On the national level, Randi Weingarten, the president of the American Federation of Teachers, recently called for a moratorium on the high stakes associated with the Common Core assessments until schools and teachers have had adequate time to understand the standards and make the necessary instructional shifts. Meanwhile, the Republican National Committee approved a resolution opposing the Common Core standards. In addition, nine Republican senators sent a letter to leading Senate appropriators urging them to eliminate federal involvement in state decisions on academic content standards. The letter criticizes selection criteria for the Race to the Top competition and NCLB waivers that include committing to college- and career-ready standards and the use of Race to the Top dollars to fund the two Common Core assessment consortia.
The U.S. Department of Education kicked off the Validation and Scale-Up grant competitions that are part of its $150 million 2013 Investing in Innovation (i3) program, which is designed to help school districts and nonprofit and school partnerships implement innovative ideas that improve student learning. The i3 Development grant competition, which provides smaller awards for promising but untested ideas, launched earlier this spring.
The Validation grants will provide four to eight projects with moderate levels of evidence with up to $12 million awards, and the Scale-Up grants will provide an estimated two proposals that demonstrate strong evidence of improving student achievement with up to $20 million awards.
This year, the department has included an invitational priority in both the Scale-Up and Validation competitions for applicants working on delivering high-quality early learning programs to help ensure that children, especially those from low-income families, enter kindergarten prepared for success.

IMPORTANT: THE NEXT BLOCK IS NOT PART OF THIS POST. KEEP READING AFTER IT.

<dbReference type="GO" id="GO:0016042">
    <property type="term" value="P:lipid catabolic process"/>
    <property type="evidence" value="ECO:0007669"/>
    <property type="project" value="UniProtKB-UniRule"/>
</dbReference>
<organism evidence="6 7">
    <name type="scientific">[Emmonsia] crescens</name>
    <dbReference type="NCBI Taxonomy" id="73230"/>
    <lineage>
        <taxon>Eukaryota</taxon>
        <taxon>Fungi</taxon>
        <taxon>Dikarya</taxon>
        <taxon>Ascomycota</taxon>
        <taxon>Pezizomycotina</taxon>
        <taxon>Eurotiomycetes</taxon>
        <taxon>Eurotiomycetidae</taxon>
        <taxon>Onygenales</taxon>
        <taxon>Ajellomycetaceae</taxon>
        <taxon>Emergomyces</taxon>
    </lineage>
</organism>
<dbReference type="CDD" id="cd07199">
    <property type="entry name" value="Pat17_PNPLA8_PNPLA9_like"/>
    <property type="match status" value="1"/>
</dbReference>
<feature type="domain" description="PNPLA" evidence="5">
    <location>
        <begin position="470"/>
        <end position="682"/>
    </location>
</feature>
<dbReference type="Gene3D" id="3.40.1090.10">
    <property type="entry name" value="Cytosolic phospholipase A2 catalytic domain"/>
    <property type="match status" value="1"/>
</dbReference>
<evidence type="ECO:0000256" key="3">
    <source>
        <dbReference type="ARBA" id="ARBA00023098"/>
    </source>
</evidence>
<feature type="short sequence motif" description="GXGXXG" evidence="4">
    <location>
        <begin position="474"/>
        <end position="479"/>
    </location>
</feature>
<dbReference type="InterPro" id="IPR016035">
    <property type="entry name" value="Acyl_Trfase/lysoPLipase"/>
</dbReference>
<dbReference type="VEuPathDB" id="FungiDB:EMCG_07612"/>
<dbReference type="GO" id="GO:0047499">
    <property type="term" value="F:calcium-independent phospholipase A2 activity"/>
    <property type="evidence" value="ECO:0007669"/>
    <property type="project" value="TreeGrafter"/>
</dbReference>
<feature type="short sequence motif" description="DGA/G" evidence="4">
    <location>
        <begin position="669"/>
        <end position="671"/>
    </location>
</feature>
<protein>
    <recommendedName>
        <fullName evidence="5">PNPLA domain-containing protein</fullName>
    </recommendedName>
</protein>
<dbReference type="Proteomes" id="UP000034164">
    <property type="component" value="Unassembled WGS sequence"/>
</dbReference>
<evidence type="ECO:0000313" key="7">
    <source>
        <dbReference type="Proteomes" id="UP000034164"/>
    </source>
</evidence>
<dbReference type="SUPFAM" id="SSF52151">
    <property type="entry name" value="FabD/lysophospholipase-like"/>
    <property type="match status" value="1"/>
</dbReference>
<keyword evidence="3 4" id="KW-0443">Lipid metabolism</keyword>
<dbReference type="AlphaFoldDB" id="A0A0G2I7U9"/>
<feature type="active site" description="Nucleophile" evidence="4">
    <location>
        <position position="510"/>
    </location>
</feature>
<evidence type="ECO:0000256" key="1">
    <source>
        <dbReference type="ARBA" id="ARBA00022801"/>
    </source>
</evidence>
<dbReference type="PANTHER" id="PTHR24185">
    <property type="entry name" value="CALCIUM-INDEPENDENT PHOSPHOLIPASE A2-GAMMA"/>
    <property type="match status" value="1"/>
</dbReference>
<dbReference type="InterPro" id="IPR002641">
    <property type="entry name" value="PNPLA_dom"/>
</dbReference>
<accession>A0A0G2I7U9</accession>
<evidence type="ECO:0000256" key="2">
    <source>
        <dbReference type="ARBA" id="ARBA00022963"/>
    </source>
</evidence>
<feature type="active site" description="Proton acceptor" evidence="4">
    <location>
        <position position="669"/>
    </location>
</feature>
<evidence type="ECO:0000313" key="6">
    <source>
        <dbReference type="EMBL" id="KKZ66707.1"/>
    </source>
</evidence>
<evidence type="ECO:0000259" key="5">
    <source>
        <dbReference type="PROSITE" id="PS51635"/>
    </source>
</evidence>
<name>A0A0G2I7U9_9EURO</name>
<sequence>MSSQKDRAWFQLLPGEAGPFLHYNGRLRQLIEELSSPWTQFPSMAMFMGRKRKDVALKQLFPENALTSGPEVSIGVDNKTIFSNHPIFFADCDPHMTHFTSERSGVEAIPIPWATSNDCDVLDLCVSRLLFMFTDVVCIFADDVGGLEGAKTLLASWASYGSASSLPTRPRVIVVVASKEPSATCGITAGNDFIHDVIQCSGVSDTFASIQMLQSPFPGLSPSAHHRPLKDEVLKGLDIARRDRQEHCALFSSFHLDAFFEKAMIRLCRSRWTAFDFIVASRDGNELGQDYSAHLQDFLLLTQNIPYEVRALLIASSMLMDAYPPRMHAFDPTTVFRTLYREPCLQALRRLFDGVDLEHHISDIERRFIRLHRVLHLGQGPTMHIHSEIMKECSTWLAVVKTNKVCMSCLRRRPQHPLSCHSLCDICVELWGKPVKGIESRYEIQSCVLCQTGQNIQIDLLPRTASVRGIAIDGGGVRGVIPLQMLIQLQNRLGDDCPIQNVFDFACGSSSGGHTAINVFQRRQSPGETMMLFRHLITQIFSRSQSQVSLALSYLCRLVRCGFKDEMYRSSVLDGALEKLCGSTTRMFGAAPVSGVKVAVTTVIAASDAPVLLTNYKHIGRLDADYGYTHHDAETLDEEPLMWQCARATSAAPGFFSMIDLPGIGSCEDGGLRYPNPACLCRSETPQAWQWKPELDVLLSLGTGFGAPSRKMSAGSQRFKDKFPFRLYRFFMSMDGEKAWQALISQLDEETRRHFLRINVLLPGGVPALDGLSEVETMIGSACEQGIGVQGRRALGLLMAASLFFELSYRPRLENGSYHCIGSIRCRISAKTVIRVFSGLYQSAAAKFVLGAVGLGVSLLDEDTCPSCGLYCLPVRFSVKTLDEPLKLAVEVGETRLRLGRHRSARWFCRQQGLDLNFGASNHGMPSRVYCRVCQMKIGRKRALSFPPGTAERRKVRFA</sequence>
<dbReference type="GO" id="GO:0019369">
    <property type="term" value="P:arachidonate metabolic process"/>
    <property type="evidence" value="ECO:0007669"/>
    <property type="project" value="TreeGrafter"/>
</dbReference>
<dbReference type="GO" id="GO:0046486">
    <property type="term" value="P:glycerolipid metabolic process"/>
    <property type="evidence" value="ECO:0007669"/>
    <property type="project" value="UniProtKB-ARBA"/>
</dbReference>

The department strongly encourages applicants to submit their intent to apply for the competitions by May 23, and applications for both the Scale-Up and Validation grants are due July 2. Peer reviewers will evaluate the applications in the coming months, and the department will announce the highest-rated applicants in late fall.
Like previous years, the Validation grant winners will be required to secure private-sector matching funds that comprise 10 percent of their project budgets, and Scale-Up grantees must secure 5 percent. But this year, the department is giving the winners more time to secure those funds—up to half of the match can be obtained up to six months after the project's start date.
View i3 competition resources, including webinars, application packets, and information about becoming a peer reviewer.
"Let me just start by saying, in my official capacity as president: This stuff is really cool," quipped President Obama when he celebrated 100 student science fair winners in the third White House Science Fair. The students, representing 45 different science, technology, engineering, and math (STEM) competitions and organizations, exhibited their creations, including state-of-the-art cancer-detection methods, an inexpensive prosthetic arm made almost entirely from a 3-D printer, algae-based biofuels, and an innovative design for urban water management. Several students even helped the president mount a bicycle-powered emergency water filtration system so he could test their invention himself.
In addition to recognizing the achievements of outstanding students, the event provided an opportunity to highlight some of Obama's broader initiatives to improve STEM education through his Educate to Innovate campaign (PDF), including a new AmeriCorps program for STEM education, the US2020 campaign that encourages more companies to involve their science and technology workforce in STEM mentoring programs, and an initiative to expand math and science opportunities at high schools that serve military families.